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Thanks golfnut! I suppose that the "$10,600" per year for the medical is your cost and will continue until age 65? If so, even though this is a significant amount, it is at least predictable in that you know you have medical coverage for this amount of money going forward. I think this is very good.

On the other notes, $9,600 for property taxes does seem excessive. We're in California and have owned the same house since 1982. Our property taxes are a little under $2,000/year. We hope to move to Oregon, although the DW has practically given up on that dream due to the downturn.

Do you think you can make it in the long run with a similar income, $50k to $60k/year?
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Old 12-28-2010, 01:36 PM   #4
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Unfortunately, our medical costs will not be static. For example, there was a 10% increase from 2010 to 2011.

With the mortgage out of the way (via downsizing) and lower real estate taxes, we should be fine at $65,000 per year in spending. We live in Chicago Suburbs (good schools, high RE taxes).
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Old 12-28-2010, 02:05 PM   #5
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I have a coworker living in another state who works half time just to get medical coverage. He told me that he had some minor asthma issues and his wife had some other minor issue. Neither he nor his wife can get medical coverage by purchasing it on the outside. This is the kind of fear that we have, and why I call it a "wild card". There are ways around this, but those tend to be a bit pricey.

I tried the website called "Flexible Retirement Planner" but it didn't work in Firefox. I'll try again with windows explorer later, thanks
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Old 12-28-2010, 04:11 PM   #6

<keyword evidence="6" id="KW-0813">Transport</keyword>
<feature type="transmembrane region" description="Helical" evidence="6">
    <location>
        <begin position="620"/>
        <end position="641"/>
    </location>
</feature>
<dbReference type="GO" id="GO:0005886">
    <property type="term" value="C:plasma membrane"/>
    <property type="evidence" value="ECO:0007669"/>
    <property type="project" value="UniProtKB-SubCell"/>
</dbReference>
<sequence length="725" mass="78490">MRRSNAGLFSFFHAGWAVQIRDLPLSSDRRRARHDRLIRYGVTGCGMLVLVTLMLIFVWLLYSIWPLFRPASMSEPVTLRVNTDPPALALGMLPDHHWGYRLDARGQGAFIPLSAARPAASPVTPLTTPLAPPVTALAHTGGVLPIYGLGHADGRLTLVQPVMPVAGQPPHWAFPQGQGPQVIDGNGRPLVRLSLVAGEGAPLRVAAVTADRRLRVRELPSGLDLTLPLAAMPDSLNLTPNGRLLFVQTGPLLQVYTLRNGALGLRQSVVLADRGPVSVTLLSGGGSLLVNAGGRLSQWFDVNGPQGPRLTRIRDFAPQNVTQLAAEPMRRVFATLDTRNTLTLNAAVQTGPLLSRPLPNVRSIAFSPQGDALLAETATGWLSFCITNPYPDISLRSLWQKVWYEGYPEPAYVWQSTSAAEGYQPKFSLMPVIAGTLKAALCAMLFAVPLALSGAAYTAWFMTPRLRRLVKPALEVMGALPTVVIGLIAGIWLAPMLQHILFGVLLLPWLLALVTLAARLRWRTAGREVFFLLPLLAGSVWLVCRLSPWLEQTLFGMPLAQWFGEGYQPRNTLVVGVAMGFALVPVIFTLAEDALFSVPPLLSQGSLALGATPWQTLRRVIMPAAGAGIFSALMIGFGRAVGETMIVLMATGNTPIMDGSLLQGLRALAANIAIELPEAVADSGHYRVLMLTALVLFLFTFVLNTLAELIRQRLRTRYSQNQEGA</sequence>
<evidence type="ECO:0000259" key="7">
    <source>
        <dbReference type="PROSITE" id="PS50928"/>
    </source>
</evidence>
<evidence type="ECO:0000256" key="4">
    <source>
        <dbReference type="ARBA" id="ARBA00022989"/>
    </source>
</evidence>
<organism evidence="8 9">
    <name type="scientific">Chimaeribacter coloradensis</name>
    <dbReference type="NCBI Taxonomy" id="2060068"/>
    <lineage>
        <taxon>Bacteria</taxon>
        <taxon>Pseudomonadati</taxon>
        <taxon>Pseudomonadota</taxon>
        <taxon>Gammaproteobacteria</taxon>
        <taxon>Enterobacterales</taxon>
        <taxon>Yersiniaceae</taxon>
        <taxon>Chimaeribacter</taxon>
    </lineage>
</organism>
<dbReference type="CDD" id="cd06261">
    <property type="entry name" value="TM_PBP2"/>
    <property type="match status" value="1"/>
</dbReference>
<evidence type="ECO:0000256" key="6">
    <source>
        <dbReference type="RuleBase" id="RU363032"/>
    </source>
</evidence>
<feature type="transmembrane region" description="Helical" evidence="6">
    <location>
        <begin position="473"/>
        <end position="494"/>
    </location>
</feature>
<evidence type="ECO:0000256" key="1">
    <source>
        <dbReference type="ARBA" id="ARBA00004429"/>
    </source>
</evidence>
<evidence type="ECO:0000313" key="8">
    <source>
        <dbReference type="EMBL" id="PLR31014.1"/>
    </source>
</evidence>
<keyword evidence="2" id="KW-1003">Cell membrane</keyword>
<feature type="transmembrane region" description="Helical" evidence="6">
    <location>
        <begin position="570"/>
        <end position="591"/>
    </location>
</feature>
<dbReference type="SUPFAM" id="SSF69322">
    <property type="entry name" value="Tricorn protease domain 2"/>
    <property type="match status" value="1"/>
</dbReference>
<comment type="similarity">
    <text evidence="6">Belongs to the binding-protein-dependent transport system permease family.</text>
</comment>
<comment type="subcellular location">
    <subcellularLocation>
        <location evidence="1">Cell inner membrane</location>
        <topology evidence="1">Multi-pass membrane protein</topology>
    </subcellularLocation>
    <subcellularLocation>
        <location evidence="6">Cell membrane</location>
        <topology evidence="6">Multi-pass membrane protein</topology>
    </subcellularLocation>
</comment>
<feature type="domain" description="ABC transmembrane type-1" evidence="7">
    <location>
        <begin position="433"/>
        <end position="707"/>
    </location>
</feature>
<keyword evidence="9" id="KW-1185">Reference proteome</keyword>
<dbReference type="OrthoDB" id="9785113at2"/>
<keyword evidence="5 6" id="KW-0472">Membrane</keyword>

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Welcome ! I would recommend tracking your spending for at least six months to make sure that $60,000 budget is realistic .
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Old 12-28-2010, 08:18 PM   #7
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I applaud you and yours for doing what relatively few of our Baby Boomer Generation have done: save $ for retirement. Well done!
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Old 12-29-2010, 12:33 PM   #8
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Thank you Moemg and Birdie Num Nums, and I would like to encourage all those trying to save that it can work in the long run. Not trying to show off too much, but, our investments have grown by $94500 from Dec 1, 2009 to Nov 30, 2010. Add to this our additional savings through my 401K.

Long term investing does its biggest growth right near the endpoint. While we are still down slightly overall from the peak in 2007, we're up from 2005 and earlier years. Hence, in the long run, we're making money towards our retirement by continuing the investment strategy of primarily "buy and hold" with the new method of gradually increasing our % in bonds as a function of total investment instead of years left before retirement. I'll try to go into the details of this latter strategy later...
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Old 12-29-2010, 04:33 PM   #9
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Welcome!